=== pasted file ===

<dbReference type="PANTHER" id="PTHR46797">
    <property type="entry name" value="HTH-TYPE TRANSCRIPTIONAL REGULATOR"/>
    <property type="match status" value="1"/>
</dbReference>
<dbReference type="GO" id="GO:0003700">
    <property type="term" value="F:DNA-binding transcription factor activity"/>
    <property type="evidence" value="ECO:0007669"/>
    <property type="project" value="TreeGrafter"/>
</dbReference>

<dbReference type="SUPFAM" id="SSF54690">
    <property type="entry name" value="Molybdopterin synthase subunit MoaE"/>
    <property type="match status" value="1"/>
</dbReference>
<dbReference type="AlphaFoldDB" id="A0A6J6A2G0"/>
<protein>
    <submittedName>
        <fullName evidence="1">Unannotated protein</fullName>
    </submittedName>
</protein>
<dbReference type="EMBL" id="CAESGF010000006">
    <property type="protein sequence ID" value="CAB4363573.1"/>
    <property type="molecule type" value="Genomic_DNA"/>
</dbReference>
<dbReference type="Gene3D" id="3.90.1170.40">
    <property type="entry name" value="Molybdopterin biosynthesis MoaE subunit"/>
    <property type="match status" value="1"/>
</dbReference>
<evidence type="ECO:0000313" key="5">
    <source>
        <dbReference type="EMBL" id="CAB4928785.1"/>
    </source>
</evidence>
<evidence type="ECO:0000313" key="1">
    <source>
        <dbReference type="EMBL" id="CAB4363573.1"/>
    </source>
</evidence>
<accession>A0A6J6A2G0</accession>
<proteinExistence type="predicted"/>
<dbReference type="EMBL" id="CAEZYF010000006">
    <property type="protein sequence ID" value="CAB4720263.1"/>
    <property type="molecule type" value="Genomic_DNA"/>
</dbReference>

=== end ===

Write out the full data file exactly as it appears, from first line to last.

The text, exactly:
<dbReference type="PANTHER" id="PTHR46797">
    <property type="entry name" value="HTH-TYPE TRANSCRIPTIONAL REGULATOR"/>
    <property type="match status" value="1"/>
</dbReference>
<dbReference type="GO" id="GO:0003700">
    <property type="term" value="F:DNA-binding transcription factor activity"/>
    <property type="evidence" value="ECO:0007669"/>
    <property type="project" value="TreeGrafter"/>
</dbReference>

<dbReference type="SUPFAM" id="SSF54690">
    <property type="entry name" value="Molybdopterin synthase subunit MoaE"/>
    <property type="match status" value="1"/>
</dbReference>
<dbReference type="AlphaFoldDB" id="A0A6J6A2G0"/>
<protein>
    <submittedName>
        <fullName evidence="1">Unannotated protein</fullName>
    </submittedName>
</protein>
<dbReference type="EMBL" id="CAESGF010000006">
    <property type="protein sequence ID" value="CAB4363573.1"/>
    <property type="molecule type" value="Genomic_DNA"/>
</dbReference>
<dbReference type="Gene3D" id="3.90.1170.40">
    <property type="entry name" value="Molybdopterin biosynthesis MoaE subunit"/>
    <property type="match status" value="1"/>
</dbReference>
<evidence type="ECO:0000313" key="5">
    <source>
        <dbReference type="EMBL" id="CAB4928785.1"/>
    </source>
</evidence>
<evidence type="ECO:0000313" key="1">
    <source>
        <dbReference type="EMBL" id="CAB4363573.1"/>
    </source>
</evidence>
<accession>A0A6J6A2G0</accession>
<proteinExistence type="predicted"/>
<dbReference type="EMBL" id="CAEZYF010000006">
    <property type="protein sequence ID" value="CAB4720263.1"/>
    <property type="molecule type" value="Genomic_DNA"/>
</dbReference>